When I’m reading the popular media (as opposed to talking with other scientists), I’m often struck by the apparent disconnect between the intelligent lay public view of science and the understanding of science held by most practitioners. In particular, there is a real confusion between technology, applied science and basic science. And then secondarily there is, among many members of the public, little understanding of the scientific method itself.
With regards to the first confusion, I would define technology as the material and sometimes non-material artifacts, built by human labor, that facilitate or enable some portion of human behavior. Thus the wheel is certainly technology, but so also is the Google search algorithm. By the same token, the I-Phone is technology, but so too is the Pub Med database of journal articles. But these things, material and non-material, are not science. Even though Pub Med contains scientific data and is used by scientists, Pub Med, from my point of view is technology.
Applied Science, on the other hand, is scientific research that can more or less, lead directly to the invention and deployment of new technologies. Thus, I view much of biomedical research (translational research in fact) as applied science because it can be used to develop new practical therapies to advance the public health. In the same way, agent-based modeling, applied to economics, potentially offers decision makers new computational tools for predicting and avoiding systemic risk. The key difference here is that while a prototype technological artifact may emerge from the practice of applied science, a mature technology generally does not.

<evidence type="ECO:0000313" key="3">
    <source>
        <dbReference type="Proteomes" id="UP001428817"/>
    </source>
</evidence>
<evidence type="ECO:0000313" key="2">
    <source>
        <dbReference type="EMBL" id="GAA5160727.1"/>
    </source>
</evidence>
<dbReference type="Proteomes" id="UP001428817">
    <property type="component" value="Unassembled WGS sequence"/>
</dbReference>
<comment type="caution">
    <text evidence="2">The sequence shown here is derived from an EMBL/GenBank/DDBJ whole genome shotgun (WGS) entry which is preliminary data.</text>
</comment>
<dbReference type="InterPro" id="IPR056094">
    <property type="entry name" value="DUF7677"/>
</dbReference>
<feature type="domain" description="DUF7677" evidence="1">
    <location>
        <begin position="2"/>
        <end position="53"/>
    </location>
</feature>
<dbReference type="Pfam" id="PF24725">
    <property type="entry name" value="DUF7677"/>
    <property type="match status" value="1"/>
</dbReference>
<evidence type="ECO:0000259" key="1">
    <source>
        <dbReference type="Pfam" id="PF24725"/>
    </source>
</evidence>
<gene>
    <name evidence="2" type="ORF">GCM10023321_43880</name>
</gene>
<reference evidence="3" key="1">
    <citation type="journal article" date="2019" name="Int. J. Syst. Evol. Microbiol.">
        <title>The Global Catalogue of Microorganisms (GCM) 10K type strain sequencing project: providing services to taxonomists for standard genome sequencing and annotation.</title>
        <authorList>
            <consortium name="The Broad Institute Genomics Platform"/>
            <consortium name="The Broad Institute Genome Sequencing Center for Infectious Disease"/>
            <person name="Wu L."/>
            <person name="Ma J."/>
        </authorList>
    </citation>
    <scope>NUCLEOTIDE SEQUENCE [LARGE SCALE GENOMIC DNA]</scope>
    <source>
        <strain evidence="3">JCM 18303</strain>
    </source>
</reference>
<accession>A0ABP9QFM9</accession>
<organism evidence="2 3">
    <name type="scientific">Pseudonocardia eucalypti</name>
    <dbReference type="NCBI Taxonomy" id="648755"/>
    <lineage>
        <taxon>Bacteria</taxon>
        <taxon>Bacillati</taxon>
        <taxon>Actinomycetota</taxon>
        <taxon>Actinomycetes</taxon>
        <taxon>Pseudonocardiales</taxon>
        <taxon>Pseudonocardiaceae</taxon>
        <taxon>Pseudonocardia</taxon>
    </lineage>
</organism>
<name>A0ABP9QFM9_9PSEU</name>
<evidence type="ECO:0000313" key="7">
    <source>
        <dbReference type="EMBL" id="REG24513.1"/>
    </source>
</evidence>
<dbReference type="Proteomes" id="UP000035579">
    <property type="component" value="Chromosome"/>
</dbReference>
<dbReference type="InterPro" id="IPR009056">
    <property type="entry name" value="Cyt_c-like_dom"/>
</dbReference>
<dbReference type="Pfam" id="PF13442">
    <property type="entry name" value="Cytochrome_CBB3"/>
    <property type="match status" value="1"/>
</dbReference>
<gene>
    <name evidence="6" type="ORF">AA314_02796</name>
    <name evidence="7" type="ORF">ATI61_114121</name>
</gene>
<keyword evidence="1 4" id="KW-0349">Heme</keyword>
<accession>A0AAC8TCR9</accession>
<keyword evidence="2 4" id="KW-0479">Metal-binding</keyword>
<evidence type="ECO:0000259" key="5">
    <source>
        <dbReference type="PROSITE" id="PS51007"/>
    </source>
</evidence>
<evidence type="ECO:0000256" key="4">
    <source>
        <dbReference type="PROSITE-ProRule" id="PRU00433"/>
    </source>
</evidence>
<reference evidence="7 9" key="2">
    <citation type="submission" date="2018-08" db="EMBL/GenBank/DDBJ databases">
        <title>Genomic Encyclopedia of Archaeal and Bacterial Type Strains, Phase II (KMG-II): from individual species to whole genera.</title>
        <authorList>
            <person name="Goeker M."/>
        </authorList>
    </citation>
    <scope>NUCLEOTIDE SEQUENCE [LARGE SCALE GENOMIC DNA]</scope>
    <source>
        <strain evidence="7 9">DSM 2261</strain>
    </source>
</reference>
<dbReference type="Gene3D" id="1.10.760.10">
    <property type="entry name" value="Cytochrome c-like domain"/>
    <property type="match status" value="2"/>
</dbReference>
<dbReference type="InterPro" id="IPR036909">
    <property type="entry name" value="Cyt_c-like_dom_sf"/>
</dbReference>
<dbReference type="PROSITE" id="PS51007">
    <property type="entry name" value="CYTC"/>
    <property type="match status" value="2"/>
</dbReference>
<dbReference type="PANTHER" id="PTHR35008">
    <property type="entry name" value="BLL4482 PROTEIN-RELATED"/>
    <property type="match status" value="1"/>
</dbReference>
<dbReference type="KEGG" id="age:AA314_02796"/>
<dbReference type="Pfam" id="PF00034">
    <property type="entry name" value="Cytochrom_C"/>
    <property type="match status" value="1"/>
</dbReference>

Basic science, in contrast, is scientific research aimed at understanding the rule-set of the universe–usually by the hypothesis-based practice we call the scientific method.
It is this scientific method, that I think deserves a much better public explanation–it may well help to depoliticize public policy decisions that are based on scientific research, especially basic research. Most discussions of the scientific method, inevitably refer to Karl Popper. Popper’s key point was the the centrality of falsifying a hypothesis. That is, the aim and design of scientific experiments is to produce data which can serve as a test for an underlying hypothesis being true.
Thus, science is constrained by questions that are in fact testable. The ones that aren’t testable (and they are surely out there) aren’t science. In my opinion, it is this notion that’s terribly important for decision makers to understand: a policy issue, sub served by an implicit theory that can’t be tested, is a bad match for scientific research, applied or otherwise.
One last thought: there is a lot of good science out there that is non-hypothesis based. It’s exploratory science–the Human Genome Project was an excellent example of this. Exploratory science aims at adding to our knowledge of the universe, not by gleaning its rule-set, but rather by collecting and curating its facts. And with the technology of modern databases, collecting and curating may offer great practical utility.